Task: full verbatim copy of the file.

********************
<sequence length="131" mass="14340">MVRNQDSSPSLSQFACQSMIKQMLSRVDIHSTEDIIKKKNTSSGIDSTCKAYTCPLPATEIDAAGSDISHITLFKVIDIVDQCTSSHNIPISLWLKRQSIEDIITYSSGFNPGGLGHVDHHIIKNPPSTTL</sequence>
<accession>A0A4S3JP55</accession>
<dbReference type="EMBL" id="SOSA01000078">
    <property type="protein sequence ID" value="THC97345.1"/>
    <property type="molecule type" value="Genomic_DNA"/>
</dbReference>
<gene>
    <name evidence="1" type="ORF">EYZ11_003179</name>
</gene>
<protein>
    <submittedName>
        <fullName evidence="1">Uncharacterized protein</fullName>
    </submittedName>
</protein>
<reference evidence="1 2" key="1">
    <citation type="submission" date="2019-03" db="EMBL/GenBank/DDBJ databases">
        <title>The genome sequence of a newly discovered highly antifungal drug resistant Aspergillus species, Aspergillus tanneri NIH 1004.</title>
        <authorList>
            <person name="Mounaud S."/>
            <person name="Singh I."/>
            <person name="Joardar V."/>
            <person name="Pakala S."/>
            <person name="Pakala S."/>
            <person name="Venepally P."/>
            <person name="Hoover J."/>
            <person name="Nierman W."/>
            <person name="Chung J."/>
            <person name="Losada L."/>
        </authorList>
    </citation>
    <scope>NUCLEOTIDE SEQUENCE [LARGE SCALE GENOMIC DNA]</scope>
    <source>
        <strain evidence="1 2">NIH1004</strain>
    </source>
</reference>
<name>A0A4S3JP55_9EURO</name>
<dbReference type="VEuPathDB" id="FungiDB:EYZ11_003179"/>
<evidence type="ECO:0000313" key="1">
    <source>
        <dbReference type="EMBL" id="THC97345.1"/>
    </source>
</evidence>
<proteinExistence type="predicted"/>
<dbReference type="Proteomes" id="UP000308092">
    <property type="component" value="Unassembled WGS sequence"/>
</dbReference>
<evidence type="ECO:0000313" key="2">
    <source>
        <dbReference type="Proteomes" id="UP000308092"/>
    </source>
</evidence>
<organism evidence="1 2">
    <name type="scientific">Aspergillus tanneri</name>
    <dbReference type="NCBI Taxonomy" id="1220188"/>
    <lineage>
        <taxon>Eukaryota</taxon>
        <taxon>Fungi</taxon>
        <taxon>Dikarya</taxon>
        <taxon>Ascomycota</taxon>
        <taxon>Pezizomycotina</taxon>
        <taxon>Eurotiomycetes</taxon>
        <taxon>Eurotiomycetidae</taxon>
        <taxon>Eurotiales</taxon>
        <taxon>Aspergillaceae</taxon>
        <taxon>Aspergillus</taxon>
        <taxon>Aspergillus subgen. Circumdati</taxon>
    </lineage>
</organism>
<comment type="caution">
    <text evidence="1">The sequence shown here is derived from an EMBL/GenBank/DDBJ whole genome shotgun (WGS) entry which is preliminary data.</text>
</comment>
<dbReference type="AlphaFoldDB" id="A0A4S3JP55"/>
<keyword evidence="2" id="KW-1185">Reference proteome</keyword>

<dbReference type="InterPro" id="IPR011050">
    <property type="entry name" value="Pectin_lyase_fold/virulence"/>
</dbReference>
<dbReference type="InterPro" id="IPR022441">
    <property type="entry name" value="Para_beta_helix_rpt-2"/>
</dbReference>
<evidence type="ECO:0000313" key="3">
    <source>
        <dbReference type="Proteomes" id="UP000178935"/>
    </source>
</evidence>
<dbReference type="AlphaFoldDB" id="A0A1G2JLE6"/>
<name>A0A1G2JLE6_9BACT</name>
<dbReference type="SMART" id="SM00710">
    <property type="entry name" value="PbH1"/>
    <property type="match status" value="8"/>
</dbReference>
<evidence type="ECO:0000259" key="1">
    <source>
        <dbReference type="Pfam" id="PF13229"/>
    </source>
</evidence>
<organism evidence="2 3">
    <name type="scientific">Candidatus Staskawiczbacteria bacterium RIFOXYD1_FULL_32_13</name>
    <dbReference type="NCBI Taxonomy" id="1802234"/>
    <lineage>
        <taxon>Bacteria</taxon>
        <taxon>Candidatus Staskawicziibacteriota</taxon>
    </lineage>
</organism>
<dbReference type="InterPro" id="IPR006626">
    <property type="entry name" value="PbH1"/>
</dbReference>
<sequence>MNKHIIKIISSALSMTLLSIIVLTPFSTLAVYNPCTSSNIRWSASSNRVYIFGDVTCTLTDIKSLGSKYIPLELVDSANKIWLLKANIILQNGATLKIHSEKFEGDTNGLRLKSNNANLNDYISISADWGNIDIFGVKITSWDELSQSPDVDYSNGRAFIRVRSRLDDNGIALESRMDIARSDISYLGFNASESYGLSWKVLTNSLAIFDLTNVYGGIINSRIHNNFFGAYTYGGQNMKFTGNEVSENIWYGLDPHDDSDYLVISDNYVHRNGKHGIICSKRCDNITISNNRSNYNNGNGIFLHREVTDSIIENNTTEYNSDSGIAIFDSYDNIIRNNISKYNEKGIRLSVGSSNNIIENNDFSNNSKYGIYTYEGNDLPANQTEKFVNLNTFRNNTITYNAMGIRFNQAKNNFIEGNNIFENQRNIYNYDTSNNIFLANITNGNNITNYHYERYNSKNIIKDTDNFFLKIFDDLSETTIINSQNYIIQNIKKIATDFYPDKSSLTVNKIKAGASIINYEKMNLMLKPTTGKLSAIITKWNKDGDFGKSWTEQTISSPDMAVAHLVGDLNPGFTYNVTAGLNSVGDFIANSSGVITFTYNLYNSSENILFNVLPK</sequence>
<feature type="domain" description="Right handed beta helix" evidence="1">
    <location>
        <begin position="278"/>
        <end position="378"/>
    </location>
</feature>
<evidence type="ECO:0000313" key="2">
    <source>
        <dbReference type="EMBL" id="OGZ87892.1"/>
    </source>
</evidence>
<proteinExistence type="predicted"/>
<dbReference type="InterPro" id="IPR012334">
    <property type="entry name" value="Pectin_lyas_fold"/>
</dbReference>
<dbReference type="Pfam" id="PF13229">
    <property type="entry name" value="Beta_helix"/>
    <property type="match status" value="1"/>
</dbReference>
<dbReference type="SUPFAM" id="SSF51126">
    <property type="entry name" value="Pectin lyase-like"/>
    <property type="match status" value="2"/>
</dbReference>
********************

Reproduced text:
<sequence length="131" mass="14340">MVRNQDSSPSLSQFACQSMIKQMLSRVDIHSTEDIIKKKNTSSGIDSTCKAYTCPLPATEIDAAGSDISHITLFKVIDIVDQCTSSHNIPISLWLKRQSIEDIITYSSGFNPGGLGHVDHHIIKNPPSTTL</sequence>
<accession>A0A4S3JP55</accession>
<dbReference type="EMBL" id="SOSA01000078">
    <property type="protein sequence ID" value="THC97345.1"/>
    <property type="molecule type" value="Genomic_DNA"/>
</dbReference>
<gene>
    <name evidence="1" type="ORF">EYZ11_003179</name>
</gene>
<protein>
    <submittedName>
        <fullName evidence="1">Uncharacterized protein</fullName>
    </submittedName>
</protein>
<reference evidence="1 2" key="1">
    <citation type="submission" date="2019-03" db="EMBL/GenBank/DDBJ databases">
        <title>The genome sequence of a newly discovered highly antifungal drug resistant Aspergillus species, Aspergillus tanneri NIH 1004.</title>
        <authorList>
            <person name="Mounaud S."/>
            <person name="Singh I."/>
            <person name="Joardar V."/>
            <person name="Pakala S."/>
            <person name="Pakala S."/>
            <person name="Venepally P."/>
            <person name="Hoover J."/>
            <person name="Nierman W."/>
            <person name="Chung J."/>
            <person name="Losada L."/>
        </authorList>
    </citation>
    <scope>NUCLEOTIDE SEQUENCE [LARGE SCALE GENOMIC DNA]</scope>
    <source>
        <strain evidence="1 2">NIH1004</strain>
    </source>
</reference>
<name>A0A4S3JP55_9EURO</name>
<dbReference type="VEuPathDB" id="FungiDB:EYZ11_003179"/>
<evidence type="ECO:0000313" key="1">
    <source>
        <dbReference type="EMBL" id="THC97345.1"/>
    </source>
</evidence>
<proteinExistence type="predicted"/>
<dbReference type="Proteomes" id="UP000308092">
    <property type="component" value="Unassembled WGS sequence"/>
</dbReference>
<evidence type="ECO:0000313" key="2">
    <source>
        <dbReference type="Proteomes" id="UP000308092"/>
    </source>
</evidence>
<organism evidence="1 2">
    <name type="scientific">Aspergillus tanneri</name>
    <dbReference type="NCBI Taxonomy" id="1220188"/>
    <lineage>
        <taxon>Eukaryota</taxon>
        <taxon>Fungi</taxon>
        <taxon>Dikarya</taxon>
        <taxon>Ascomycota</taxon>
        <taxon>Pezizomycotina</taxon>
        <taxon>Eurotiomycetes</taxon>
        <taxon>Eurotiomycetidae</taxon>
        <taxon>Eurotiales</taxon>
        <taxon>Aspergillaceae</taxon>
        <taxon>Aspergillus</taxon>
        <taxon>Aspergillus subgen. Circumdati</taxon>
    </lineage>
</organism>
<comment type="caution">
    <text evidence="1">The sequence shown here is derived from an EMBL/GenBank/DDBJ whole genome shotgun (WGS) entry which is preliminary data.</text>
</comment>
<dbReference type="AlphaFoldDB" id="A0A4S3JP55"/>
<keyword evidence="2" id="KW-1185">Reference proteome</keyword>

<dbReference type="InterPro" id="IPR011050">
    <property type="entry name" value="Pectin_lyase_fold/virulence"/>
</dbReference>
<dbReference type="InterPro" id="IPR022441">
    <property type="entry name" value="Para_beta_helix_rpt-2"/>
</dbReference>
<evidence type="ECO:0000313" key="3">
    <source>
        <dbReference type="Proteomes" id="UP000178935"/>
    </source>
</evidence>
<dbReference type="AlphaFoldDB" id="A0A1G2JLE6"/>
<name>A0A1G2JLE6_9BACT</name>
<dbReference type="SMART" id="SM00710">
    <property type="entry name" value="PbH1"/>
    <property type="match status" value="8"/>
</dbReference>
<evidence type="ECO:0000259" key="1">
    <source>
        <dbReference type="Pfam" id="PF13229"/>
    </source>
</evidence>
<organism evidence="2 3">
    <name type="scientific">Candidatus Staskawiczbacteria bacterium RIFOXYD1_FULL_32_13</name>
    <dbReference type="NCBI Taxonomy" id="1802234"/>
    <lineage>
        <taxon>Bacteria</taxon>
        <taxon>Candidatus Staskawicziibacteriota</taxon>
    </lineage>
</organism>
<dbReference type="InterPro" id="IPR006626">
    <property type="entry name" value="PbH1"/>
</dbReference>
<sequence>MNKHIIKIISSALSMTLLSIIVLTPFSTLAVYNPCTSSNIRWSASSNRVYIFGDVTCTLTDIKSLGSKYIPLELVDSANKIWLLKANIILQNGATLKIHSEKFEGDTNGLRLKSNNANLNDYISISADWGNIDIFGVKITSWDELSQSPDVDYSNGRAFIRVRSRLDDNGIALESRMDIARSDISYLGFNASESYGLSWKVLTNSLAIFDLTNVYGGIINSRIHNNFFGAYTYGGQNMKFTGNEVSENIWYGLDPHDDSDYLVISDNYVHRNGKHGIICSKRCDNITISNNRSNYNNGNGIFLHREVTDSIIENNTTEYNSDSGIAIFDSYDNIIRNNISKYNEKGIRLSVGSSNNIIENNDFSNNSKYGIYTYEGNDLPANQTEKFVNLNTFRNNTITYNAMGIRFNQAKNNFIEGNNIFENQRNIYNYDTSNNIFLANITNGNNITNYHYERYNSKNIIKDTDNFFLKIFDDLSETTIINSQNYIIQNIKKIATDFYPDKSSLTVNKIKAGASIINYEKMNLMLKPTTGKLSAIITKWNKDGDFGKSWTEQTISSPDMAVAHLVGDLNPGFTYNVTAGLNSVGDFIANSSGVITFTYNLYNSSENILFNVLPK</sequence>
<feature type="domain" description="Right handed beta helix" evidence="1">
    <location>
        <begin position="278"/>
        <end position="378"/>
    </location>
</feature>
<evidence type="ECO:0000313" key="2">
    <source>
        <dbReference type="EMBL" id="OGZ87892.1"/>
    </source>
</evidence>
<proteinExistence type="predicted"/>
<dbReference type="InterPro" id="IPR012334">
    <property type="entry name" value="Pectin_lyas_fold"/>
</dbReference>
<dbReference type="Pfam" id="PF13229">
    <property type="entry name" value="Beta_helix"/>
    <property type="match status" value="1"/>
</dbReference>
<dbReference type="SUPFAM" id="SSF51126">
    <property type="entry name" value="Pectin lyase-like"/>
    <property type="match status" value="2"/>
</dbReference>